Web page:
Pole dance is something of an international phenomenon rather than American, though. Now I'm wondering what equivalents would be. Kashmir, if I'm up all night contemplating this, I am calling you long distance in the middle of the NZ night.
    "Well, now that we have seen each other," said the unicorn " if you'll believe in me, I'll believe in you."

  7. #17
    V.I.P. Ariadne's Avatar
    Join Date
    Feb 2009
    Location
    NE Mojave Desert
    Posts
    2,180
    Post Thanks / Like

    Default

    I think a more likely comparison would be social vs exhibition dancing in Latin dance. The difference can be vast but the moves are all from the same base because the music is the same. As far as I know there was little difference between music in court vs home back then outside of possible increased complexity, more parts? What is it we say? Movement follows music?

  8. #18
    Moderator Shanazel's Avatar
    Join Date
    Jul 2006
    Location
    Rocky Mountains USA
    Posts
    15,161
    Post Thanks / Like

    Default

    Speaking of dance history, one of my embroidery design students just sent me a book called "Grandmother's Secrets: The Ancient Rituals and Healing Power of Belly Dance" by Rosina-Faawzia Al-Rawi. Said she saw it at a book sale and thought I should have it. Such a sweetie and what good timing, hmm? Has anyone read it?
    "Well, now that we have seen each other," said the unicorn " if you'll believe in me, I'll believe in you."

  9. #19
    Member Roshanna's Avatar
    Join Date
    Jan 2010
    Location
    England
    Posts
    483
    Post Thanks / Like

    Default

    Quote Originally Posted by Ariadne View Post
    You just put into words something that has been niggling me for years. I love history and when I am studying it I try very hard to understand and interpret it from the cultural POV of the time. It makes it very hard to explain my thoughts on what I've learned at times though since trying to explain it in a way that people can understand NOW ... well, yeah.

    It's like the discussion we had on here several years ago where some people were venting about the tendency to think of Egypt as not being part of Africa. They were basically branding anyone who thought that way as an idiot. I tried, and failed I think, to point out that according to what I have read historically from that area of the world people didn't used to think in terms of continents like we do now. It used to be that anything bordering the Mediterranean was considered one area (including lower Egypt) and when they talked of Africa it could just as easily be referring only to that area below that depending on the context. It's not that they were stupid it's that the context has changed and sometimes these old ideas stick around even when the reason for them hasn't.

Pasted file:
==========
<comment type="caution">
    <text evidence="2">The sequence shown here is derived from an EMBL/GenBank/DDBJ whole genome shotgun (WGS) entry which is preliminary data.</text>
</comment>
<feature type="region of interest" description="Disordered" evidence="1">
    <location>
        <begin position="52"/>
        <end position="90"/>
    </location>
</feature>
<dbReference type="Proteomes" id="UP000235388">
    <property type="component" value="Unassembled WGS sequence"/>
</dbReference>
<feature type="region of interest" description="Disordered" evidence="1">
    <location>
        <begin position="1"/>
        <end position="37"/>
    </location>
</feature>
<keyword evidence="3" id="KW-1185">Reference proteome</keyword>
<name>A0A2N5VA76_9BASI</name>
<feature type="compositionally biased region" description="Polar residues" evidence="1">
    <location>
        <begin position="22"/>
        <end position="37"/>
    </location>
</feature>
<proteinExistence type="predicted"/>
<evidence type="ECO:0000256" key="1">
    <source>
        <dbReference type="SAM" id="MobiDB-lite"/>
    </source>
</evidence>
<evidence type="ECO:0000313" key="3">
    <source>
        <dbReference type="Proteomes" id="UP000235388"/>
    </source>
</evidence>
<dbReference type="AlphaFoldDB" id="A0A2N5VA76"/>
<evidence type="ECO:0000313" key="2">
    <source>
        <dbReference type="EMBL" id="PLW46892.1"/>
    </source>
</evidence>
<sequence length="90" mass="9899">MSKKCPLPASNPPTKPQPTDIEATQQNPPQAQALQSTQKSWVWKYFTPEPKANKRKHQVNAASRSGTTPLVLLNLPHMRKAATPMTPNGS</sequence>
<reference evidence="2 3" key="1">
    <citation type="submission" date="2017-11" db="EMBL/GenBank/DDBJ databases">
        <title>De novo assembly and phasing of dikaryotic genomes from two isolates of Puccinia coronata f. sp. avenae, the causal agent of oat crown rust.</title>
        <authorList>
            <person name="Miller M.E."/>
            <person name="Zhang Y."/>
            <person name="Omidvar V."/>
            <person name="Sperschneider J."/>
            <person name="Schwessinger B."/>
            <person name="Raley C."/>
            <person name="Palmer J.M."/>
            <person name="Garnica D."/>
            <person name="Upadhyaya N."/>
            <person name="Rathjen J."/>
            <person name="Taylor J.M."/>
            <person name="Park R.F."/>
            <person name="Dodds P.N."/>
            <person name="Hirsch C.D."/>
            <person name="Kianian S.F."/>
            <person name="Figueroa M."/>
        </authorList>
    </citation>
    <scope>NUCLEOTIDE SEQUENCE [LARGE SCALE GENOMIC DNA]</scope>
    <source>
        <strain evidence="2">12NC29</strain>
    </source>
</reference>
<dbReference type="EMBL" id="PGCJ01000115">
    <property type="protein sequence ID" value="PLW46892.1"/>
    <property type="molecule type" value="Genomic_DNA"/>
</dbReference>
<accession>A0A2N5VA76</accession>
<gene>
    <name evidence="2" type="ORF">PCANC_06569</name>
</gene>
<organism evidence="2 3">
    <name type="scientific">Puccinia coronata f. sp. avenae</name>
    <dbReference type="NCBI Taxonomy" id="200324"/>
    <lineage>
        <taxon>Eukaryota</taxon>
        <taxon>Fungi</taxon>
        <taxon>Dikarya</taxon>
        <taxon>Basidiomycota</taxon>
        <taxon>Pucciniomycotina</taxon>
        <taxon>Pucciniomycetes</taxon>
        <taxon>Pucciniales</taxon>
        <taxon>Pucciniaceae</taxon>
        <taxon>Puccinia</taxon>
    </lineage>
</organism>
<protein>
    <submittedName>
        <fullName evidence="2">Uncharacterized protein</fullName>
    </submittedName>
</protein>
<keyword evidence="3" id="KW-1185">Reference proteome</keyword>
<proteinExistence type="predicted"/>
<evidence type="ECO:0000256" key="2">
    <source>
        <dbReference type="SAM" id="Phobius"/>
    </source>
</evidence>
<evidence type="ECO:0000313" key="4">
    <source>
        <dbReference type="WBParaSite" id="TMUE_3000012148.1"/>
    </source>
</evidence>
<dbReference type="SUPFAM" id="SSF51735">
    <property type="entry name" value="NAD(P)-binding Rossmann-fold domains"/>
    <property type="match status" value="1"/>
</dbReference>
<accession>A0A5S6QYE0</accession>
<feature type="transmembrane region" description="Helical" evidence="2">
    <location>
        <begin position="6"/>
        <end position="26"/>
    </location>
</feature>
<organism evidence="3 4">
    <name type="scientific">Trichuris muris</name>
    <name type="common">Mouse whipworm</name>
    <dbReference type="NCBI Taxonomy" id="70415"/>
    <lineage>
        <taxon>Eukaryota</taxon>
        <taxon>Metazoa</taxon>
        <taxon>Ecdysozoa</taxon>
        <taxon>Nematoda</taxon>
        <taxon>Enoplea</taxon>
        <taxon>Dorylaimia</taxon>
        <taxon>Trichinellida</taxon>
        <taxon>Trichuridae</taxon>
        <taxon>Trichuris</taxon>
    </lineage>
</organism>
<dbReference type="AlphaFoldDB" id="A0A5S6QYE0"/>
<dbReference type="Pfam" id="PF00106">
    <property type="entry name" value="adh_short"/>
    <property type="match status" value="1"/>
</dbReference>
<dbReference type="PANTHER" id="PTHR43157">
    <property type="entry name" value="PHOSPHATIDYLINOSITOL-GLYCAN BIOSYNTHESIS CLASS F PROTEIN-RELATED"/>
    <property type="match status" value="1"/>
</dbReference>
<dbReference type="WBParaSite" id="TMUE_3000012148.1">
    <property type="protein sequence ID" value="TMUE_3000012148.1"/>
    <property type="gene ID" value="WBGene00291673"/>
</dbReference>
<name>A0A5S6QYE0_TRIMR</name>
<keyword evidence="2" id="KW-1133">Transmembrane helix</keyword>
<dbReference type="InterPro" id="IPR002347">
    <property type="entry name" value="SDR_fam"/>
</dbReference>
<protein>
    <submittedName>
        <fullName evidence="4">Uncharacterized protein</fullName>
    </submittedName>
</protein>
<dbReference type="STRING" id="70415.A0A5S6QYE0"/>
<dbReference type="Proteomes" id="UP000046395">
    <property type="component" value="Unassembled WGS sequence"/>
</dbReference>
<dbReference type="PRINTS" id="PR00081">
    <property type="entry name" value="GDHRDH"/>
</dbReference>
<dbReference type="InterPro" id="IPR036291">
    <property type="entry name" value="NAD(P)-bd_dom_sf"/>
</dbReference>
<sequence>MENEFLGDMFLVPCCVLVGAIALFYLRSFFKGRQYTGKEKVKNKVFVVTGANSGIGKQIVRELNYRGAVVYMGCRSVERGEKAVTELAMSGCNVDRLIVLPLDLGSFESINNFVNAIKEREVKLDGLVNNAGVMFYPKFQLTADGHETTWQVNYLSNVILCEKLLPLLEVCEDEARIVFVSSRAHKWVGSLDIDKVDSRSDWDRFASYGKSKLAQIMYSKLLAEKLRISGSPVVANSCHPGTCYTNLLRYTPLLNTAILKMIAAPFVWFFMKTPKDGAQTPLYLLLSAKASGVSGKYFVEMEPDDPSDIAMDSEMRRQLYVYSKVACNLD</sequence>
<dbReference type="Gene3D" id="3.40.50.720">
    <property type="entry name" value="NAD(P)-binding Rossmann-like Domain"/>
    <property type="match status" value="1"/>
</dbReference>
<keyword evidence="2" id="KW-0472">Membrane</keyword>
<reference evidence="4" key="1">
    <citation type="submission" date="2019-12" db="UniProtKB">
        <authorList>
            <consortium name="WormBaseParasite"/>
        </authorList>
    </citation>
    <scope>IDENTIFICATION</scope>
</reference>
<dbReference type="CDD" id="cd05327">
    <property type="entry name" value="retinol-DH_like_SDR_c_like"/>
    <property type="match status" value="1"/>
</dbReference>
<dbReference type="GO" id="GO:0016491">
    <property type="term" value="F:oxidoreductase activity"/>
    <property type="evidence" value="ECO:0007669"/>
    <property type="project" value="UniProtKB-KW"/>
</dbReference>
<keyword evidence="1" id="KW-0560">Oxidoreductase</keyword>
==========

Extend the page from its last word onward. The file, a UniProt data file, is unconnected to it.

History, I love you but you frustrate me!
    Interestingly, my partner is an ancient historian who wrote his doctoral thesis on the Roman Mediterranean (and specifically the Roman imperial fleets, including in Egypt), and actually what you say about the Mediterranean being one interconnected region seems to be a very mainstream view amongst professional historians, at least in the context of the ancient world. There are quite a number of books on the subject, e.g. 'The Great Sea: A Human History of the Mediterranean' by David Abulafia (which I have not actually read yet, despite there being two copies of it in our house...) or "The Making of the Middle Sea: A History of the Mediterranean from the Beginning to the Emergence of the Classical World" by Cyprian Broodbank (which I also have not read, but it's on my list of possible birthday presents for my partner ).
    Last edited by Roshanna; 08-30-2016 at 12:05 PM.

  10. #20
    Member Roshanna's Avatar
    Join Date
    Jan 2010
    Location
    England
    Posts
    483
    Post Thanks / Like

    Default

    Quote Originally Posted by Shanazel View Post
    Speaking of dance history, one of my embroidery design students just sent me a book called "Grandmother's Secrets: The Ancient Rituals and Healing Power of Belly Dance" by Rosina-Faawzia Al-Rawi. Said she saw it at a book sale and thought I should have it. Such a sweetie and what good timing, hmm? Has anyone read it?
    Yes. The autobiographical bits are interesting, but the historical bits are questionable at best.

Page 2 of 3 FirstFirst 123 LastLast

Bookmarks

Posting Permissions

  • You may not post new threads
  • You may not post replies
  • You may not post attachments
  • You may not edit your posts
  •